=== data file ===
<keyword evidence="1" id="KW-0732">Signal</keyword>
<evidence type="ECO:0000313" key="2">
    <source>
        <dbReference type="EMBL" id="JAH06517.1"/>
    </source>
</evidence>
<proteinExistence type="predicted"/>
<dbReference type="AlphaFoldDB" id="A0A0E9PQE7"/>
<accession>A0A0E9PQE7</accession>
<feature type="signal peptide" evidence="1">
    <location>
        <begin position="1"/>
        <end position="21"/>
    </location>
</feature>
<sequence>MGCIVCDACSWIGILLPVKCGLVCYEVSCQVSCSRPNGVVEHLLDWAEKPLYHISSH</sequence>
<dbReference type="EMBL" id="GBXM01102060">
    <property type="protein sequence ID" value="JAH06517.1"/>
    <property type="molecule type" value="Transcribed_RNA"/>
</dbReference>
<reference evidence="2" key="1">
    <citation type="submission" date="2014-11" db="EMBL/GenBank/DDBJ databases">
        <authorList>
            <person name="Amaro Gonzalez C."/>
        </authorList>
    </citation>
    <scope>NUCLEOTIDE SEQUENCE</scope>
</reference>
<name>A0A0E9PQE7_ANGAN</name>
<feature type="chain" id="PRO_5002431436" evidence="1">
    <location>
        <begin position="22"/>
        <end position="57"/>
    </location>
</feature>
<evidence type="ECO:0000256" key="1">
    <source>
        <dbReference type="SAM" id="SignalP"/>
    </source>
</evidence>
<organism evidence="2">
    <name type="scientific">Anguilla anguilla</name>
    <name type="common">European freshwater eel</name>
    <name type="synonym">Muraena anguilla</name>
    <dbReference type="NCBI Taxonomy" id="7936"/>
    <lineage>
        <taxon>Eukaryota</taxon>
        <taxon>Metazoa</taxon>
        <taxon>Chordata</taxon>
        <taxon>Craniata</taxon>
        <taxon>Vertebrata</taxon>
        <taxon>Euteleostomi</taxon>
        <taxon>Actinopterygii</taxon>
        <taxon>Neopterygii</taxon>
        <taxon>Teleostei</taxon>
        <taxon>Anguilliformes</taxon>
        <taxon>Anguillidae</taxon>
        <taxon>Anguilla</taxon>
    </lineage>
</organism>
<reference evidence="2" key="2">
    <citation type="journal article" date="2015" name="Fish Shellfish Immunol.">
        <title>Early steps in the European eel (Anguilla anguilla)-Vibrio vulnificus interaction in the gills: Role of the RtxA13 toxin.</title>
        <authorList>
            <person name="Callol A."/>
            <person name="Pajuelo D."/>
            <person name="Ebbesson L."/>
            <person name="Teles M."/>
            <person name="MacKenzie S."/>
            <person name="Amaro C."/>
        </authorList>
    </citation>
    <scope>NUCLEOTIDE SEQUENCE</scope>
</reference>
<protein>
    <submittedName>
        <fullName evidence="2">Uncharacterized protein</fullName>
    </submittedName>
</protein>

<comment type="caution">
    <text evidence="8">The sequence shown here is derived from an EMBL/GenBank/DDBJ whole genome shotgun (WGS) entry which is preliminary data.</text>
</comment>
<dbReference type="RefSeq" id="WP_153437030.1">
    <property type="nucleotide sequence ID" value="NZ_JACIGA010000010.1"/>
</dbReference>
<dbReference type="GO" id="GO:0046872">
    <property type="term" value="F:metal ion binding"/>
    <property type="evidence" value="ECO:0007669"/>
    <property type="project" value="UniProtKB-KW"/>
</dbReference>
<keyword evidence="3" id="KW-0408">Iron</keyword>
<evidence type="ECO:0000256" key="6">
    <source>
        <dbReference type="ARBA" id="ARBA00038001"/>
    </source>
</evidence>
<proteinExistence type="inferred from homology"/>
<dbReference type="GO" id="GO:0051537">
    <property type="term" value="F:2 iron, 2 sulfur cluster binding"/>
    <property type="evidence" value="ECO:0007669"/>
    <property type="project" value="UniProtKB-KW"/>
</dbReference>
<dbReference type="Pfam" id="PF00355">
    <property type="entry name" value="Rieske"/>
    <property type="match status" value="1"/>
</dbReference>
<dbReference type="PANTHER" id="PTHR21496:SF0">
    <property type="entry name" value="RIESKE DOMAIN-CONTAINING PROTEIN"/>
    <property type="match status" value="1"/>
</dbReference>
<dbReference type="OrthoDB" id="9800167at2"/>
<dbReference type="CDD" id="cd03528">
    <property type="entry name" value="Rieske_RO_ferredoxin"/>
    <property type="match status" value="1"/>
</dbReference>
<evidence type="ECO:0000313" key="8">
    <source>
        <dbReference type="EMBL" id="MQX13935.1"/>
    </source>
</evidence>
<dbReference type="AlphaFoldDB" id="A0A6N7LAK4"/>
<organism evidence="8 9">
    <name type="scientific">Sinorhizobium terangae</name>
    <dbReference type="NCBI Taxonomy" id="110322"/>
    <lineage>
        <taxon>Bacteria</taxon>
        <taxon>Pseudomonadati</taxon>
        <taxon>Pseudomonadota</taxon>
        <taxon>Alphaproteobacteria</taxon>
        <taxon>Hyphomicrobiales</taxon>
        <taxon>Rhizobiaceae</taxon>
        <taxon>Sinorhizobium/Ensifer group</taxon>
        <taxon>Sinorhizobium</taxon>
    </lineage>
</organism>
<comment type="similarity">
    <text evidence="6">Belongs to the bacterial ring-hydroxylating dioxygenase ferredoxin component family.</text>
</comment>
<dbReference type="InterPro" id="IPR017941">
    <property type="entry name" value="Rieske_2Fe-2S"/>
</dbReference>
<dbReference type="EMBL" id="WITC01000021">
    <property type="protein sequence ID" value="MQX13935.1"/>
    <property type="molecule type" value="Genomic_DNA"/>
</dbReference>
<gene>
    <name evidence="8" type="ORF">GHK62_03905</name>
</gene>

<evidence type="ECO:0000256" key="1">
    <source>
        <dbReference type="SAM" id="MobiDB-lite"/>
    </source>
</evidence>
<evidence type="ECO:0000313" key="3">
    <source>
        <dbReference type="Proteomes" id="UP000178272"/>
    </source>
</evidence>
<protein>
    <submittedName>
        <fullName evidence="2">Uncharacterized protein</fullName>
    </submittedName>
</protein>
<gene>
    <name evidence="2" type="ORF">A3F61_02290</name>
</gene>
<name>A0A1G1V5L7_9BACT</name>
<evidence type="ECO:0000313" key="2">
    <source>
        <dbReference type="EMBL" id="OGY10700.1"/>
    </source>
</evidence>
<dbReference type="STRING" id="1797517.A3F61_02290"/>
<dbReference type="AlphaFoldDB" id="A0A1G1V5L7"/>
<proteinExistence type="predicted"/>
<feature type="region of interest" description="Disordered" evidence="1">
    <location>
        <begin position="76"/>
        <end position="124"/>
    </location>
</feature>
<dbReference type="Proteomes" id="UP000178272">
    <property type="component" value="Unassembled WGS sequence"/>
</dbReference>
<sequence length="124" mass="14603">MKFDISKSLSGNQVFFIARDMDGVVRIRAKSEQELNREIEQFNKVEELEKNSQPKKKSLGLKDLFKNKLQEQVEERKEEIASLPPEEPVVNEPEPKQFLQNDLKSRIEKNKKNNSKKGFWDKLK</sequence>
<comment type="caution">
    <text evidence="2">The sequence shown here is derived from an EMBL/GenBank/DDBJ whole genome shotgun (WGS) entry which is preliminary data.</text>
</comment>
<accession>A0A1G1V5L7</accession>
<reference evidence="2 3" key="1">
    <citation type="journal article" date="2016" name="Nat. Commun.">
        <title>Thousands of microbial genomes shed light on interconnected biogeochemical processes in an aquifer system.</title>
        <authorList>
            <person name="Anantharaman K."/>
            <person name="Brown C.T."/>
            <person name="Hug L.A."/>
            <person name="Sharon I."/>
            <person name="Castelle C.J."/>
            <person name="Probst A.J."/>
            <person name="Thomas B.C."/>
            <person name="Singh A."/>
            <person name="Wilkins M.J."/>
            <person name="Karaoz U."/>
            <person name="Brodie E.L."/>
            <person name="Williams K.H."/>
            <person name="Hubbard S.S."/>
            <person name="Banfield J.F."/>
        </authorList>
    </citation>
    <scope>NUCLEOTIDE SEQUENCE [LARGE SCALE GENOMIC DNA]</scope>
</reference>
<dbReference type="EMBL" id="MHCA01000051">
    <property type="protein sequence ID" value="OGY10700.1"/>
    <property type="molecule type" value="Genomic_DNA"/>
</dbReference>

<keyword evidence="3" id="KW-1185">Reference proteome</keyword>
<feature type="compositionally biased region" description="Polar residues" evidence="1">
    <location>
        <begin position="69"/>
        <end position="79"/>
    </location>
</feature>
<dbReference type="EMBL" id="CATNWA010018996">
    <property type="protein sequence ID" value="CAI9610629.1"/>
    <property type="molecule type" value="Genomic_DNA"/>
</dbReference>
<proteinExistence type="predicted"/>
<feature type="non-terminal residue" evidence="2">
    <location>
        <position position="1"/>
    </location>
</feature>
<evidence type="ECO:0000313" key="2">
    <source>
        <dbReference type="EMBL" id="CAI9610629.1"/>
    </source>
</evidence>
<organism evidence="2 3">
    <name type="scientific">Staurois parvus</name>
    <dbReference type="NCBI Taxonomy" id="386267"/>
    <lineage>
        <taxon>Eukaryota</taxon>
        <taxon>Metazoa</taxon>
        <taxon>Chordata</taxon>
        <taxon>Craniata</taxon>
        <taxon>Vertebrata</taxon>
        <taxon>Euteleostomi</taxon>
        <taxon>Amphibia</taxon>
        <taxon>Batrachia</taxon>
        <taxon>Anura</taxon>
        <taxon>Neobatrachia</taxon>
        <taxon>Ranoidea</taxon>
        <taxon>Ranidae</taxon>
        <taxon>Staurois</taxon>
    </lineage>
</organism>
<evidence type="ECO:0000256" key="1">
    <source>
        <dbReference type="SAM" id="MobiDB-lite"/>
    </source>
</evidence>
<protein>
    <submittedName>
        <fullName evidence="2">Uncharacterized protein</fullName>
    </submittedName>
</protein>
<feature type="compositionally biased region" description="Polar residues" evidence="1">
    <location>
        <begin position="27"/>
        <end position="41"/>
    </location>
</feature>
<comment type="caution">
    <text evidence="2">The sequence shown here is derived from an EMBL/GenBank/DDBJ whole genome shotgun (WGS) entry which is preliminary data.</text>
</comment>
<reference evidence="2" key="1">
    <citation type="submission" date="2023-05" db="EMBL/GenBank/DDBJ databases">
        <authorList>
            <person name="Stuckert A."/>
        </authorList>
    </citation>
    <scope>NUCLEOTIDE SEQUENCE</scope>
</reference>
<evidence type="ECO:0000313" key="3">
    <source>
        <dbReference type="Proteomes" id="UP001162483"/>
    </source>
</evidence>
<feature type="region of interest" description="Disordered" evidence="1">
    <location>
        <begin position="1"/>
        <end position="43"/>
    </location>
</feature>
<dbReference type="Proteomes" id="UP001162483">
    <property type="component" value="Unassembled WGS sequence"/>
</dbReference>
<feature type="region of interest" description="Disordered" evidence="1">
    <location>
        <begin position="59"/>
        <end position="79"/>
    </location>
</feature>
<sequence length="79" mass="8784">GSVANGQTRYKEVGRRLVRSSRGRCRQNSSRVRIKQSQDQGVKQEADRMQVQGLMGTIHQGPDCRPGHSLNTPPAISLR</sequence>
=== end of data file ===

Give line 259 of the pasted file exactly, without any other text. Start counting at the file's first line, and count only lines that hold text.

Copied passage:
        <dbReference type="SAM" id="MobiDB-lite"/>